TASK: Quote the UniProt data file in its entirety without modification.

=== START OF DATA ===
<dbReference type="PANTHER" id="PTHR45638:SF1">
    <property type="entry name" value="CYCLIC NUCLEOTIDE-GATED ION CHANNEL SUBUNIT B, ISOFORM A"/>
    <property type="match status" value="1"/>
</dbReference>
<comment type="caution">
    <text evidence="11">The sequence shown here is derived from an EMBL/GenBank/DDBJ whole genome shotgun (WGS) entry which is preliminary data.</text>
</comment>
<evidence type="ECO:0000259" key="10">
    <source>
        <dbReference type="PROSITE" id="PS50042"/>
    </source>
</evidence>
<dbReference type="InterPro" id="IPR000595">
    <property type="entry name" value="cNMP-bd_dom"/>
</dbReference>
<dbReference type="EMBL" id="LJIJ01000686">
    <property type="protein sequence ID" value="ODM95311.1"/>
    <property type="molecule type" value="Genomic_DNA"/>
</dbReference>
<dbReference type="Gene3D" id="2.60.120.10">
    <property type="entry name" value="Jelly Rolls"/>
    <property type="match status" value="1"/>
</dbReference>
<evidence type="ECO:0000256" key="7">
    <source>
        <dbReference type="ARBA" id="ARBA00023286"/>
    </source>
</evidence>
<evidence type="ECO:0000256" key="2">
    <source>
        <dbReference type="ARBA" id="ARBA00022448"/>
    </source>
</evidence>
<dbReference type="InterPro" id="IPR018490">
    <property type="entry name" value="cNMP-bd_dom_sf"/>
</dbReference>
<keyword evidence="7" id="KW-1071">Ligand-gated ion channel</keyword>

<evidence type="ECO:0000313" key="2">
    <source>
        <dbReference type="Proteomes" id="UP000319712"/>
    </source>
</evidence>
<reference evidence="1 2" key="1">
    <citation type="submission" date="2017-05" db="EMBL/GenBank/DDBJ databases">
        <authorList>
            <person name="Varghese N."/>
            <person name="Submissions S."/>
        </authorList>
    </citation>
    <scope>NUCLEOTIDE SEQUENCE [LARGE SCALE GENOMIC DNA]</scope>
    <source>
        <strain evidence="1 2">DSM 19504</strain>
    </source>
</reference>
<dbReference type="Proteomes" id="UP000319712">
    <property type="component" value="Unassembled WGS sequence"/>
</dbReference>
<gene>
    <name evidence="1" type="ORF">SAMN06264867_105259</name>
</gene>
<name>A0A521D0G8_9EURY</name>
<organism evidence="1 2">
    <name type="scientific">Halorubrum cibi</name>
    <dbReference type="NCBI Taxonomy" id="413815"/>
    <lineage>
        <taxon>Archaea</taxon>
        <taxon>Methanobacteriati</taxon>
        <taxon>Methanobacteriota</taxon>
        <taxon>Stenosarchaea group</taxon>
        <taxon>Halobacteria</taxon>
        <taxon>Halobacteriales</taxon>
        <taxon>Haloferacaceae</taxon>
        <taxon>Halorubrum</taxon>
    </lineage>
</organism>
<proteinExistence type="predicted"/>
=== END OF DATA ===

<dbReference type="PANTHER" id="PTHR45638:SF1">
    <property type="entry name" value="CYCLIC NUCLEOTIDE-GATED ION CHANNEL SUBUNIT B, ISOFORM A"/>
    <property type="match status" value="1"/>
</dbReference>
<comment type="caution">
    <text evidence="11">The sequence shown here is derived from an EMBL/GenBank/DDBJ whole genome shotgun (WGS) entry which is preliminary data.</text>
</comment>
<evidence type="ECO:0000259" key="10">
    <source>
        <dbReference type="PROSITE" id="PS50042"/>
    </source>
</evidence>
<dbReference type="InterPro" id="IPR000595">
    <property type="entry name" value="cNMP-bd_dom"/>
</dbReference>
<dbReference type="EMBL" id="LJIJ01000686">
    <property type="protein sequence ID" value="ODM95311.1"/>
    <property type="molecule type" value="Genomic_DNA"/>
</dbReference>
<dbReference type="Gene3D" id="2.60.120.10">
    <property type="entry name" value="Jelly Rolls"/>
    <property type="match status" value="1"/>
</dbReference>
<evidence type="ECO:0000256" key="7">
    <source>
        <dbReference type="ARBA" id="ARBA00023286"/>
    </source>
</evidence>
<evidence type="ECO:0000256" key="2">
    <source>
        <dbReference type="ARBA" id="ARBA00022448"/>
    </source>
</evidence>
<dbReference type="InterPro" id="IPR018490">
    <property type="entry name" value="cNMP-bd_dom_sf"/>
</dbReference>
<keyword evidence="7" id="KW-1071">Ligand-gated ion channel</keyword>

<evidence type="ECO:0000313" key="2">
    <source>
        <dbReference type="Proteomes" id="UP000319712"/>
    </source>
</evidence>
<reference evidence="1 2" key="1">
    <citation type="submission" date="2017-05" db="EMBL/GenBank/DDBJ databases">
        <authorList>
            <person name="Varghese N."/>
            <person name="Submissions S."/>
        </authorList>
    </citation>
    <scope>NUCLEOTIDE SEQUENCE [LARGE SCALE GENOMIC DNA]</scope>
    <source>
        <strain evidence="1 2">DSM 19504</strain>
    </source>
</reference>
<dbReference type="Proteomes" id="UP000319712">
    <property type="component" value="Unassembled WGS sequence"/>
</dbReference>
<gene>
    <name evidence="1" type="ORF">SAMN06264867_105259</name>
</gene>
<name>A0A521D0G8_9EURY</name>
<organism evidence="1 2">
    <name type="scientific">Halorubrum cibi</name>
    <dbReference type="NCBI Taxonomy" id="413815"/>
    <lineage>
        <taxon>Archaea</taxon>
        <taxon>Methanobacteriati</taxon>
        <taxon>Methanobacteriota</taxon>
        <taxon>Stenosarchaea group</taxon>
        <taxon>Halobacteria</taxon>
        <taxon>Halobacteriales</taxon>
        <taxon>Haloferacaceae</taxon>
        <taxon>Halorubrum</taxon>
    </lineage>
</organism>
<proteinExistence type="predicted"/>